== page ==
EDITORS NOTE: This is the nineth in a series titled Decadent Democrats. You may read the previous installments here:
In a Began-Sadat Center for Strategic Studies’ column titled Democrats, Experts, and Peace Plans by Alex Joffe, a Shillman-Ingerman Fellow at the Middle East Forum and a senior non-resident scholar at the BESA Center, Dr. Joffe writes:
As historian Martin Kramer points out, the [Trump] plan is not so much about peace as about partition. In that sense, the break it represents from the past 50 years of “peace processing” is profound. Equally striking is the plan’s reception.
Dr. Joffe notes this about three of the Democrats running in the presidential primary:
- Former VP Joe Biden was blunt: “A peace plan requires two sides to come together. This is a political stunt that could spark unilateral moves to annex territory and set back peace even more.” He added, “I’ve spent a lifetime working to advance the security & survival of a Jewish and democratic Israel.” True to form, Biden revealed more than he intended, implicitly acknowledging that two decades of American-led negotiations in which he had a key role failed to bring the Palestinians to the table.
- Elizabeth Warren piled on criticism, saying, “Releasing a plan without negotiating with Palestinians isn’t diplomacy, it’s a sham. I will oppose unilateral annexation in any form—and reverse any policy that supports it.” This appears to ignore the rounds of negotiations under the Obama administration in 2010 and 2013-14. It also ignores the two-year development of the Trump plan, which included consultations with previous American negotiators, Saudi Arabia, Qatar, Oman, Bahrain, the UAE, and Turkey, but which was effectively boycotted by the PA from the start.
- Bernie Sanders demanded that “Any acceptable peace deal must be consistent with international law and multiple UN Security Council resolutions. It must end the Israeli occupation that began in 1967 and enable Palestinian self-determination in an independent, democratic, economically viable state of their own alongside a secure and democratic state of Israel.” This repeats sacred mantras about “international law” and the “occupation,” setting the clock back to 1967, and giving veto power to the UN and hence Arab-Islamic and subservient blocs.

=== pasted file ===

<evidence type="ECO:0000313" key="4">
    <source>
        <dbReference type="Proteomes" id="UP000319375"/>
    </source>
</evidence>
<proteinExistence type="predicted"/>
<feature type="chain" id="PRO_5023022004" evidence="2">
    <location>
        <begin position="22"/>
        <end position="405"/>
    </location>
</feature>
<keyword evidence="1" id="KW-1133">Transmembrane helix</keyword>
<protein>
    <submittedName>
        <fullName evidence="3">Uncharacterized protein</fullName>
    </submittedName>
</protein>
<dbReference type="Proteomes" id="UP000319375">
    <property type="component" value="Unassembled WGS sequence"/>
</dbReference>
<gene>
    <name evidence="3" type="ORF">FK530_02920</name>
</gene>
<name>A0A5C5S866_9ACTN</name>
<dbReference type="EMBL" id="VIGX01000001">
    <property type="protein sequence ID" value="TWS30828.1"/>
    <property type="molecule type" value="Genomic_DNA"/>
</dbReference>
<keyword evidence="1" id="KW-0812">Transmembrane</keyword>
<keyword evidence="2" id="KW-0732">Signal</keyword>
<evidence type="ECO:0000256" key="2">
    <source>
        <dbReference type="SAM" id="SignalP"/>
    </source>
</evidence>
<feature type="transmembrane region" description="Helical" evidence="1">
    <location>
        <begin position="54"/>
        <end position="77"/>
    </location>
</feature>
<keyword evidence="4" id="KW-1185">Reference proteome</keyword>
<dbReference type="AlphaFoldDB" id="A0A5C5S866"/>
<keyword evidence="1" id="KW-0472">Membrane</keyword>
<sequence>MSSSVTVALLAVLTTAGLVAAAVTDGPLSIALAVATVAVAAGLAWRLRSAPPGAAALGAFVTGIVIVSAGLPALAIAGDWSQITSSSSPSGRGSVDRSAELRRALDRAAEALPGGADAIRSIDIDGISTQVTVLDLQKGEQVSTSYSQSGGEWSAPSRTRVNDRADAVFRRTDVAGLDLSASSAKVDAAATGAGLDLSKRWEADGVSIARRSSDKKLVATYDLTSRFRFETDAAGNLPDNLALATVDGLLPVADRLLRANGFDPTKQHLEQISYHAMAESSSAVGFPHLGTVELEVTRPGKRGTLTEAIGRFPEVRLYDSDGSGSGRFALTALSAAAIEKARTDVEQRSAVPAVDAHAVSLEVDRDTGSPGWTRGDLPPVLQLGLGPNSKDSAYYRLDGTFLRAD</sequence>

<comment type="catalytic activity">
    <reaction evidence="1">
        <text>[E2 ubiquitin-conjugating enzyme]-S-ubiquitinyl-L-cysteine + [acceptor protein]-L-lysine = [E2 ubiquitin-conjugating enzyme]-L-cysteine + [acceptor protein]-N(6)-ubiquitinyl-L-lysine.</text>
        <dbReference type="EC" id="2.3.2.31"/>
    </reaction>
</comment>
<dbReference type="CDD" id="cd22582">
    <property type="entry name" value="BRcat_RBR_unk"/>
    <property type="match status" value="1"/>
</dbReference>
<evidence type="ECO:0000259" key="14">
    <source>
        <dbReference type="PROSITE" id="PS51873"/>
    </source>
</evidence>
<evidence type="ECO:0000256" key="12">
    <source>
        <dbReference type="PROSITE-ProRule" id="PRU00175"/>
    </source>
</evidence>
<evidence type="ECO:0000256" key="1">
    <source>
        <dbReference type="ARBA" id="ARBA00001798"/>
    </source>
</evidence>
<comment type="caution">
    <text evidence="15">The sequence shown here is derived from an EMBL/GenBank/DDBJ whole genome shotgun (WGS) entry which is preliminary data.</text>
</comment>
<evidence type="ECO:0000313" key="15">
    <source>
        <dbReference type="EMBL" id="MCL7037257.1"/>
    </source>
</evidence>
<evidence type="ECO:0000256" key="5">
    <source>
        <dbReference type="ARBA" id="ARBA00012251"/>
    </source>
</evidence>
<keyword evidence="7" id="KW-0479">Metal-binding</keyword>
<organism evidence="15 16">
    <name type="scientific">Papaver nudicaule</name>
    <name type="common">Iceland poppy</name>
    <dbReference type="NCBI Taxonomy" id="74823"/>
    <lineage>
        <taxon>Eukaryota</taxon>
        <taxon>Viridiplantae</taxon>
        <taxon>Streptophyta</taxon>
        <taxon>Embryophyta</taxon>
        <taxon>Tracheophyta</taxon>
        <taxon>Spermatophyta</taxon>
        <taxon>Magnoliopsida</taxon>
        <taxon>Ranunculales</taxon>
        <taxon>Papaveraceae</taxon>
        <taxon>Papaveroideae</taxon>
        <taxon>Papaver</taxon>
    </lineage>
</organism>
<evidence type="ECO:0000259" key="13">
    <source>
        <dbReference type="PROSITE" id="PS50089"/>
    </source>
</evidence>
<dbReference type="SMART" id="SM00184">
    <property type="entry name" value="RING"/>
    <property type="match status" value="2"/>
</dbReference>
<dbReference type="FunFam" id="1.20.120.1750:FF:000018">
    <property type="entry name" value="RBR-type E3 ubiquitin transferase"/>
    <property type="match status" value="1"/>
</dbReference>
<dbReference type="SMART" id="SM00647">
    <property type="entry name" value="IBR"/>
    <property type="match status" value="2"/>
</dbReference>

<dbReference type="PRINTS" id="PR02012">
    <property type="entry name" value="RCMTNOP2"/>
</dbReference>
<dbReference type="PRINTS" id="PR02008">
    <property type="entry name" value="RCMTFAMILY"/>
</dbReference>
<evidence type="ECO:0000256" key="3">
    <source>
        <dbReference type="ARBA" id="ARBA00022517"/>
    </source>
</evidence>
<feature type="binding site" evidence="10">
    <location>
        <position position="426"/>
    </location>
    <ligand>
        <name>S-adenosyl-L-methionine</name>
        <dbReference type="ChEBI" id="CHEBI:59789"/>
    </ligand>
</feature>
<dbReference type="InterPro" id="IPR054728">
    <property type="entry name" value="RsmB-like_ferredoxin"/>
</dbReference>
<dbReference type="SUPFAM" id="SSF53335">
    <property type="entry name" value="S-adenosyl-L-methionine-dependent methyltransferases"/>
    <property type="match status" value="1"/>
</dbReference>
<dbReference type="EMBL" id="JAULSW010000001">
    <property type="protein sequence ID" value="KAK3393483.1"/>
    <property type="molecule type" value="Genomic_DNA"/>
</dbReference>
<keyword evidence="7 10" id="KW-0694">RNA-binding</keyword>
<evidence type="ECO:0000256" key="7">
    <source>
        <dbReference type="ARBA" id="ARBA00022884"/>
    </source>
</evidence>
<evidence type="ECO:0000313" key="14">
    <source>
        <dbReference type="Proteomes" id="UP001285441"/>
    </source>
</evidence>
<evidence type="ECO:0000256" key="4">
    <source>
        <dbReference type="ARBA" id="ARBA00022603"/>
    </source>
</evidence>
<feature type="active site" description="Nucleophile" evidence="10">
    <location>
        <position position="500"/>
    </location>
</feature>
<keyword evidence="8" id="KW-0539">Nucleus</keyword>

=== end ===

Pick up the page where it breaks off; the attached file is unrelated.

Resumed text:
Dr. Joffe asks: Why have the Democratic presidential candidates expressed such antipathy?
ANSWER: A fundamental principle of American politics today is instinctive and absolute rejection of anything connected with Trump, be it word or deed. This childish impulse, endlessly on display, has eroded the critical faculties of politicians and media alike. Even Obama-era policies that are quietly continued under the Trump administration are rejected.
In The Hill article titled Democrats offer mixed reactions to Trump’s Mideast peace plan Laura Kelly noted:
On one end, Speaker Nancy Pelosi (D-Calif.) said the Trump administration’s proposed resolution to the decades-old Israeli-Palestinian conflict provides some areas of “common ground” for Democrats to get behind and support.
[ … ]
Sen. Elizabeth Warren (D-Mass.), who is seeking the party’s presidential nomination, ripped the administration’s plan, arguing it offered no real future for a Palestinian state.
[ … ]
Dr. Joffe concludes:
Whether these views—which of course still drip with antipathy toward Trump and Netanyahu—will influence Democratic candidates remains unclear. But this partial acknowledgment of reality represents the bargaining stage of grief. The Palestinian leadership appears permanently trapped in the second stage of grief, anger, but the Palestinian people seem to be in a depression. Encouraging them to move forward toward acceptance is critical. Democratic presidential candidates should be encouraged to do the same.
It appears that the Democrats and Palestinian leadership are both “permanently trapped in the second stage of grief and anger.” The Democrats are grieving and angry because President Trump won the White House in 2016. The Palestinians are grieving and angry because President Trump’s peace plan actually gives them their own sovereign state.
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